For those interested in online business or for those who simply want to build a like-minded online community, getting a good email service is mission critical. For me, for two months, it was more like mission impossible.
I tried GetResponse, then switched to AWeber, went back to GetResponse, and finally settled on ConvertKit. I'll compare the pros and cons of each below. I tried MailChimp in the past (back when autoresponders were free, unlike now) and haven't used them since so I won't speak to MailChimp, although Nathan Barry (the ConvertKit founder) does here and here.
For context, I was just launching this site and so I had the pleasure of not needing to worry about switching existing email subscribers over from one service to another. I also briefly considered InfusionSoft but ejected them from the pool once I found how incredibly expensive it was.
I started with GetResponse for several reasons:
- It was cheaper (when you go with their annual plan) than AWeber
- They had an event-based autoresponder, unlike AWeber, which seemed really powerful
- They had beautiful templates compared to AWeber—and a lot of them
- They had a landing page maker, which AWeber did not
- Their autoresponder process seemed more graphically appealing and more intuitive to understand
- They had a ton of tutorials to help you get started
From my research, the only advantage for AWeber was that its customer service was known to be top notch. But to me, features and price trumps customer service, so I jumped on GetResponse.
After signing up, I created some opt-in boxes, which were fine. But then I found out about lightbox opt-in forms, where clicking on a link on a web page would bring in a lightbox form that darkens the rest of the screen...and that AWeber could do this while GetResponse could not.
That was a mild disappointment but not a dealbreaker. But then I came across what WAS a dealbreaker: at the time, I was also using S2Member to create a membership system for the site and found that people who registered for the free membership would not be captured by GetResponse. However, S2Member had a built-in integration with AWeber.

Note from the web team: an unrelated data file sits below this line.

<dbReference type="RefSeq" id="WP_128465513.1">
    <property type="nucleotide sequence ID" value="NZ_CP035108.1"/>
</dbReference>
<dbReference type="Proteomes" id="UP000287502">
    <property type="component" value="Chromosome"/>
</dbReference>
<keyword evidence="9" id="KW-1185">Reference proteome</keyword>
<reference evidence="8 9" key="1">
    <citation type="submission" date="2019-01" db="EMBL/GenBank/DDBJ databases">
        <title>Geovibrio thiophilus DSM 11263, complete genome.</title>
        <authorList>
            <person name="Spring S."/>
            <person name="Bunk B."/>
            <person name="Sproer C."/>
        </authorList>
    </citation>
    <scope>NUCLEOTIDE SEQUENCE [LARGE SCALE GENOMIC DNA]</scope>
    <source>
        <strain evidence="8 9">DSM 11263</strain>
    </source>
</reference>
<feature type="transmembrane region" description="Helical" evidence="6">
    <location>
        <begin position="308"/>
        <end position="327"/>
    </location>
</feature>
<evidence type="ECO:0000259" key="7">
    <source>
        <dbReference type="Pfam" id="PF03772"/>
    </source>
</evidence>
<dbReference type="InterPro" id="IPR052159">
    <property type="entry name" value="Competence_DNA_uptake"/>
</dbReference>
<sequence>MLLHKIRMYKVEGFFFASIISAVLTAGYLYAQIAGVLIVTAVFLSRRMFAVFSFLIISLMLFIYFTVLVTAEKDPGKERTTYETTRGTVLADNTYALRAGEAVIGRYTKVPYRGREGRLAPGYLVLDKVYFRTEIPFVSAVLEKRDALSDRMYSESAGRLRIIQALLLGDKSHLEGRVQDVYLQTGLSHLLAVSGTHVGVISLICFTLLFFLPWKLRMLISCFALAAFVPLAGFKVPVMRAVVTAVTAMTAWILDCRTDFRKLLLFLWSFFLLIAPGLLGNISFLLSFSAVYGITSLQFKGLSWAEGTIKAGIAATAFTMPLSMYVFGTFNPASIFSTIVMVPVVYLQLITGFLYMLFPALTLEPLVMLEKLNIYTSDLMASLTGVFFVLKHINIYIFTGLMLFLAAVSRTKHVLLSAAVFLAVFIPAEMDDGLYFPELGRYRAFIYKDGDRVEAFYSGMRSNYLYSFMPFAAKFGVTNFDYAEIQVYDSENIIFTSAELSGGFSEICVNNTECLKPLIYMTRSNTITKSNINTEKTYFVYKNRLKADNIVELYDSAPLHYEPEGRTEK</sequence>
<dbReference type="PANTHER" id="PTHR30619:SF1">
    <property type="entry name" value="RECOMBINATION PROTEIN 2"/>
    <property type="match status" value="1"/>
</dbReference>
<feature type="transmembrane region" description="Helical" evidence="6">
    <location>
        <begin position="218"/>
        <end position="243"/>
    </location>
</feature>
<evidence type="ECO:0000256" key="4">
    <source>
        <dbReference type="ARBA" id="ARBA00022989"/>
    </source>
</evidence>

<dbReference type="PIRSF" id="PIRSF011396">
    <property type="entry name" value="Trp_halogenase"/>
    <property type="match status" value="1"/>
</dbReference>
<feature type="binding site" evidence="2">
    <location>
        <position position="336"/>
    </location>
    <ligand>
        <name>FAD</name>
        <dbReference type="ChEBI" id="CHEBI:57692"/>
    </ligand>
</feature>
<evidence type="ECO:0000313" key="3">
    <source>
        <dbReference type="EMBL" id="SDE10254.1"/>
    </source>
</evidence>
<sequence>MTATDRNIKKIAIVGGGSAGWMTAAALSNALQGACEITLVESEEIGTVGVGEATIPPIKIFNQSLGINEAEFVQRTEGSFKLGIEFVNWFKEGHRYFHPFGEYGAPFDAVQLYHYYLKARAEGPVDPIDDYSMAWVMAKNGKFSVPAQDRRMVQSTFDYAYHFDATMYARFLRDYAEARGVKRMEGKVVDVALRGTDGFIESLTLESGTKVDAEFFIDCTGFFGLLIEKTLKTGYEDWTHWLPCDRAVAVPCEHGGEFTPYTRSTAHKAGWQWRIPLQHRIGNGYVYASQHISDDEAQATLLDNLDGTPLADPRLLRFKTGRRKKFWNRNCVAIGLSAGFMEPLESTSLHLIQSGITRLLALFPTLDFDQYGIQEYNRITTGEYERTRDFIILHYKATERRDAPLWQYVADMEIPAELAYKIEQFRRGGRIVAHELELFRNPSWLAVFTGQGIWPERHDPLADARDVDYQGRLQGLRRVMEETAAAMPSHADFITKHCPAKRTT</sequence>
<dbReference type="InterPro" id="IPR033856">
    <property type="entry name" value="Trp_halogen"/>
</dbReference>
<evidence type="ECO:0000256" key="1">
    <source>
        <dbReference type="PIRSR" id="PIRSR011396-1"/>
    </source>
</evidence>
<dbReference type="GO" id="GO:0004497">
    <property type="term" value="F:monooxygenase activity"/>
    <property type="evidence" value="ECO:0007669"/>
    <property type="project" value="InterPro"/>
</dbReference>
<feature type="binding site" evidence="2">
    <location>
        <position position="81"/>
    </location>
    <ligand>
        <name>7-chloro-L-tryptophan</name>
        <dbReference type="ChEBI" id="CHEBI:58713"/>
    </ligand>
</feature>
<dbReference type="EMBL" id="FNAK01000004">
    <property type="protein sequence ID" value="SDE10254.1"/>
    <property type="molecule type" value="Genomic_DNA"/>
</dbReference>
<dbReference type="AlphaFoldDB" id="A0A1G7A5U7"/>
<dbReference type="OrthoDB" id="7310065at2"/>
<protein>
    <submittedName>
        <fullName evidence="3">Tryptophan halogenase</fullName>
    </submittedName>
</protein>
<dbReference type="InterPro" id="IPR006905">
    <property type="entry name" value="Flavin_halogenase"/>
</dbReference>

Frustrated that people would be slipping through the cracks, I signed up for AWeber roughly a month later.
I redid the forms and replaced the GetResponse forms with the AWeber forms on the site. This consumed a lot of time but I had to compare apples with apples. In the process, I found (after a lot of trial and error) that AWeber's forms could be completely customizable. Combined with AWeber's lightbox form feature for links and registration form integration, I thought AWeber would be easily become my preferred choice and I was ready to drop GetResponse.
But then I came across a problem. I was having multiple forms throughout the site, but if I wanted all subscribers (regardless of which form they signed up from) to go through the same autoresponder series, AWeber—to my shock—did not have an easy way to do that.
I called AWeber's vaunted customer support only to find out they're not as hot as I was led to believe. Different reps told me different things, and none of the things I was told worked. AWeber had a beta feature called "Campaigns" that might do the trick but it was buggy and never worked. When I called customer service back to report the bug, they confirmed on two separate occasions it was a bug and told me both times that developers would be working on it and I would be notified when it was fixed.
Well, that's all well and good but in the meantime, I'm basically stranded since AWeber was completely useless to me without the "Campaigns" feature fixed. And note: even if it were to get fixed, it would still be a workaround hack to the autoresponder solution I wanted and not a true solution.
So I reluctantly went back to GetResponse.
GetResponse, take 2
Back at GetResponse, I decided to ditch S2Member and my plan to use a membership system. Let me be clear: it's a terrible thing if you have to change the vision for your site because of limitations by your email service provider. Further, I had to drop my aspirations to have a lightbox form from links with GetResponse. (I know LeadPages had that lightbox feature but LeadPages was an additional expense that I couldn't afford, and the same thing with OptIn Monster.)